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Racism and the White House

September 21, 2009

Re "White House strives to keep focus off race," Sept. 17, and "It's not all black and white," Editorial, Sept. 18

Could it be there is a deeper meaning to President Obama's drop in the polls? While the pundits are attributing this change to numerous factors, former President Carter's statements cannot be ignored.

Suddenly it seems Obama is criticized at every turn; after a mere eight months in office, he can't do anything correctly. Even a "pep talk" to schoolchildren is touted as "indoctrination."

I suggest that Obama is under attack because he is not just the president but because he is an African American.

Our 44th president ran on a platform of inclusion, yet some continue to believe the White House is no place for a black man.

Obama is the 44th president of the United States. Speaking against him (rather than disagreeing with him) should be deemed unconstitutional and unpatriotic. We need his leadership, not divisive rhetoric from a disgruntled group of bigots.

Linda Robertson



I agree with Carter's concern that much of the growing opposition to Obama is because of his race. Except for two points.

I think he's wrong to presume that it's caused by the belief of many white people that African Americans are not qualified to lead this great country. Instead, the cause is quite the opposite. It's the feared reality that there are blacks who are qualified to lead.

And Republicans, with their worry that to improve the well-being of the working class we must impede the greed of the wealthy class, will use any device that hinders the opposition. Divide, dilute and nullify; straight versus gay, antiabortion versus choice, guns versus civility. And now they're adding the race card -- not caring what it might do to our country. I'm deeply concerned.

J.B. Thomas

Arroyo Grande

The same people who have eagerly bought into the lies about Obama's place of birth, his religious faith and political ideology are now trying to convince us that they're not racists. But the sad fact is, Carter is probably right.

The ravings of many of the so-called tea-baggers can only be driven by deep-seated bigotry. These people scream that they want their country back because they don't think Obama is even a legitimate American citizen.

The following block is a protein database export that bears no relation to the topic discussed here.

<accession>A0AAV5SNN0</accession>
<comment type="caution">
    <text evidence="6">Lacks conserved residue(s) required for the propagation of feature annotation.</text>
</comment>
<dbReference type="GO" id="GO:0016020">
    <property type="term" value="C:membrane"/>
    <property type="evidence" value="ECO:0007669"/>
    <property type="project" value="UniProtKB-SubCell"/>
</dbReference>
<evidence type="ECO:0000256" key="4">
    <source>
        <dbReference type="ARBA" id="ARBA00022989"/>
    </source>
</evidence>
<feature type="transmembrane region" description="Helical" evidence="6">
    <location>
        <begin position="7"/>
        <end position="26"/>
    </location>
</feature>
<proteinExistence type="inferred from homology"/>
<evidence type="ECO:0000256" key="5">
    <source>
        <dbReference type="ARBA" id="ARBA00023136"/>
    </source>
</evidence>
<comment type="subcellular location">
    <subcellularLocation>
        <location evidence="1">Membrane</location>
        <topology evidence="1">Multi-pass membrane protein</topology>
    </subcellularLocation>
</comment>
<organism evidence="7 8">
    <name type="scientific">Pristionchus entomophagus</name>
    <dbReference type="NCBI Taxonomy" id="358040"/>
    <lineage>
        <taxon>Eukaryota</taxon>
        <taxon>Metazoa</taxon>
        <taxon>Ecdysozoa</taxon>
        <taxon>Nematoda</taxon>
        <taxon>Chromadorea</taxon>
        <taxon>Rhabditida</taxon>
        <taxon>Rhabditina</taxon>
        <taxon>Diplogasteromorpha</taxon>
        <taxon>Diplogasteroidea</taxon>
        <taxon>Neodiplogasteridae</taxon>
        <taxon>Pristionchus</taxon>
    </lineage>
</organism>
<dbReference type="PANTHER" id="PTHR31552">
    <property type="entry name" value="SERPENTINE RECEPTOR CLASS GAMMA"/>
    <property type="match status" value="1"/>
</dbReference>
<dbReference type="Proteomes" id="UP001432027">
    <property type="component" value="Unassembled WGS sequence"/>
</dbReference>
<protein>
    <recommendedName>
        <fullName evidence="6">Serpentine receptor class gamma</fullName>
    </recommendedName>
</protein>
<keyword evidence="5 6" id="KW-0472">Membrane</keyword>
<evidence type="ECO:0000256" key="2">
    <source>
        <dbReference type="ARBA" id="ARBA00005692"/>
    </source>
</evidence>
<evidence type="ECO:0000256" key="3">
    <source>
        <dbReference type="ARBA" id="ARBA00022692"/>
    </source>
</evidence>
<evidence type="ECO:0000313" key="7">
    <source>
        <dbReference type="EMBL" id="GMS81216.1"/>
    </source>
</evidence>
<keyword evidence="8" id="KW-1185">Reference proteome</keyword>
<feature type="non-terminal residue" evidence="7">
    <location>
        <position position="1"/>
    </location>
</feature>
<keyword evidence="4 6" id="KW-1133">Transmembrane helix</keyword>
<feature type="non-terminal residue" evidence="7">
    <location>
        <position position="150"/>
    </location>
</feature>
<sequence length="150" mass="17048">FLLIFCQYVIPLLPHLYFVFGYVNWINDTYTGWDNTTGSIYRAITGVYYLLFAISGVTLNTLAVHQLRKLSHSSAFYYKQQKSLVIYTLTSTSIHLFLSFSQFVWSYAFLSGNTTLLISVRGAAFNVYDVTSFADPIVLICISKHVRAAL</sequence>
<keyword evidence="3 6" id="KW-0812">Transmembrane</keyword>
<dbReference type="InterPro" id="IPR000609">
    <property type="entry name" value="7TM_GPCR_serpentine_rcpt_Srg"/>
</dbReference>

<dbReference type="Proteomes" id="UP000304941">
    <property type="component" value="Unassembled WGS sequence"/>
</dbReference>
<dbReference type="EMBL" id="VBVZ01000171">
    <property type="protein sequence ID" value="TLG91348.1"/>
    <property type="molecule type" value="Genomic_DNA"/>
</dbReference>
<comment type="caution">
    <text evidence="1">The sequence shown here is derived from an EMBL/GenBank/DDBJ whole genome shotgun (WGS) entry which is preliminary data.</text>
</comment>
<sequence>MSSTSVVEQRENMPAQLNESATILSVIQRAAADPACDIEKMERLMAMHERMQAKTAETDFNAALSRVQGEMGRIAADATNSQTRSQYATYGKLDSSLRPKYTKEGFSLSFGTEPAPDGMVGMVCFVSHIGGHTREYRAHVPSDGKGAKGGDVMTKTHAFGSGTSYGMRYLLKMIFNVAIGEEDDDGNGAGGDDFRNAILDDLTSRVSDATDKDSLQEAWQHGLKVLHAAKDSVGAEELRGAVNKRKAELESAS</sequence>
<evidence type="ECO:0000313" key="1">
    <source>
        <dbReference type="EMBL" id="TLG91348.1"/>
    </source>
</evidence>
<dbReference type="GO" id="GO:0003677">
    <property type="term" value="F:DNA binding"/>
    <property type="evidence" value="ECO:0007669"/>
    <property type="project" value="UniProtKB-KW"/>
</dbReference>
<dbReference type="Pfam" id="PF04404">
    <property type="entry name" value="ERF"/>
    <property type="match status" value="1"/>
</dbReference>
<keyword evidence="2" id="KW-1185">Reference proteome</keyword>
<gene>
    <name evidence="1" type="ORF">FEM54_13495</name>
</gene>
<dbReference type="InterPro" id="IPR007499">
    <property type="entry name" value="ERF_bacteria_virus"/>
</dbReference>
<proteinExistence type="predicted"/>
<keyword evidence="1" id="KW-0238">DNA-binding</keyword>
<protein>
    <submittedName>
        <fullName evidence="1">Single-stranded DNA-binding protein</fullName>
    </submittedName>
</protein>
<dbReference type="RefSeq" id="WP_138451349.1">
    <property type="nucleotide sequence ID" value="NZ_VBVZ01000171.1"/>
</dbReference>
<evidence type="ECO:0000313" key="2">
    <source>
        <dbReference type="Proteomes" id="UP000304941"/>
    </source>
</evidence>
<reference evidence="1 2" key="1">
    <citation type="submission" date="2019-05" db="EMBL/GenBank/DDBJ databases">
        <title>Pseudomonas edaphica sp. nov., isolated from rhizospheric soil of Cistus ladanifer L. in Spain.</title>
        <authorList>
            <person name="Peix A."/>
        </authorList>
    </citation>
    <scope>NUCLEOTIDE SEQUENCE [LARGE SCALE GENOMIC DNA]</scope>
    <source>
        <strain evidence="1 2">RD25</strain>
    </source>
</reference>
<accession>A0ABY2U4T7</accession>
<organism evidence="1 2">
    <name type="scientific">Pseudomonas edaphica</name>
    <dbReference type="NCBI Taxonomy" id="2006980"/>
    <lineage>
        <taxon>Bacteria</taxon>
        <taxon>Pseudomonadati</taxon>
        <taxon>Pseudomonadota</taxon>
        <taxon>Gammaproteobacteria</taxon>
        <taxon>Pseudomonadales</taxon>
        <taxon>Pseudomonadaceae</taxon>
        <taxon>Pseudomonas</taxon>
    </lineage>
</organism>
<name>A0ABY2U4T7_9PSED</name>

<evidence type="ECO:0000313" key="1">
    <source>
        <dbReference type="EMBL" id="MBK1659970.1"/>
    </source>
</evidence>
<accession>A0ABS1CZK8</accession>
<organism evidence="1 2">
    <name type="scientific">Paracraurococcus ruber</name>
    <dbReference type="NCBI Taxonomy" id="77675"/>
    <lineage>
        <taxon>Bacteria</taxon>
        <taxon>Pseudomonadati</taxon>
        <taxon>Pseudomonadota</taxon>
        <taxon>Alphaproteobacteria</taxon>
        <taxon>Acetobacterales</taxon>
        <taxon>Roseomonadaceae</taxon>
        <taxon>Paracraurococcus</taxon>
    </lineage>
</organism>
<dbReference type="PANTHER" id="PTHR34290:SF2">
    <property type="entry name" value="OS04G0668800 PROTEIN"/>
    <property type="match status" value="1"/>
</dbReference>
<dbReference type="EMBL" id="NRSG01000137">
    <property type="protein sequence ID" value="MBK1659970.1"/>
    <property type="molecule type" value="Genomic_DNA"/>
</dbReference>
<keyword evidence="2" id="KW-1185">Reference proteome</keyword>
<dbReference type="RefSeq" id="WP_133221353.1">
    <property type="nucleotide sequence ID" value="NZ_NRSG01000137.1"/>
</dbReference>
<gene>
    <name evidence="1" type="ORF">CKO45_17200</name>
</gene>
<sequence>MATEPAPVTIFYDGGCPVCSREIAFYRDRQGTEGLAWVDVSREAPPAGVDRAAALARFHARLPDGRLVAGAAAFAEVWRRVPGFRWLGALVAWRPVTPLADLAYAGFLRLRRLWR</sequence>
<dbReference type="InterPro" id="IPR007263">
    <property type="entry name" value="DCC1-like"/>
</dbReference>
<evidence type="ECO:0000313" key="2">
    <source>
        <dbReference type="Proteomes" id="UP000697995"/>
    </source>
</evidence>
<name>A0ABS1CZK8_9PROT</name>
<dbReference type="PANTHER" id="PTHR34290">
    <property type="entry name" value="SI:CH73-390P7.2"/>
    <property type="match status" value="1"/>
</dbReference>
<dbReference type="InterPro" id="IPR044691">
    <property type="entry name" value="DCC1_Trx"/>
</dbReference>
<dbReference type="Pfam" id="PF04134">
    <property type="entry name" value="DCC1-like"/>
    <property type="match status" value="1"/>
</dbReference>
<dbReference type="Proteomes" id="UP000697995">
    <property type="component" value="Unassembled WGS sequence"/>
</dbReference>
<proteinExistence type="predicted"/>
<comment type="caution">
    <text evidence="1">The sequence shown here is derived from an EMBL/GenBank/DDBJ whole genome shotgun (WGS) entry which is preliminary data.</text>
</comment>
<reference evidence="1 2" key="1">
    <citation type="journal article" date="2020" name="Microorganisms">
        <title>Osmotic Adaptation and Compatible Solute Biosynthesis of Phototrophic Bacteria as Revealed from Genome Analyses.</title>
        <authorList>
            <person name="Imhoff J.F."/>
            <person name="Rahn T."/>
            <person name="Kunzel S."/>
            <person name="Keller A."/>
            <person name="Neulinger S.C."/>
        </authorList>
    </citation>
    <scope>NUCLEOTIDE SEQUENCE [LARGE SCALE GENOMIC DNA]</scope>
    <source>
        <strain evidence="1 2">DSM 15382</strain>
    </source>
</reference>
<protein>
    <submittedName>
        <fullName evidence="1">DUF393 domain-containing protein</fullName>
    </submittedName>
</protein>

This is not about policy or big government. This is about the ugly specter of racism emerging from the depths of the Republican Party, and the longer that party remains in denial about that, the sooner this country is going to have a one-party system.

John Johnson



Carter's astonishing statement that animosity toward Obama is based on the fact that he is black is patently false. Animosity is directed at his appointments, policies and agenda.

His appointments include an attorney general who has politicized the Justice Department. A top advisor resigned under fire, although his animosity toward the U.S. was well known before his appointment.

And Obama's vision of the future, with a healthcare reform "plan" that must rely for funding on "cutting waste and fraud" and a "stimulus" bill that hasn't done much stimulating, is downright scary.

W. Sauvageot



Carter's unsubstantiated statement that "an overwhelming portion of the intensely demonstrated animosity toward President Barack Obama is based on the fact that he is a black man" is irresponsible.

No doubt racism is alive and will be for a long time, particularly if the likes of Carter continue to feed it in this manner. He may actually believe what he said, but he should know better than to take that approach in a public forum.

He exemplifies the pervasive liberal arrogance that implies that they alone are morally pure and the rest are either uninformed or too stupid to be taken seriously.

Scott Perley


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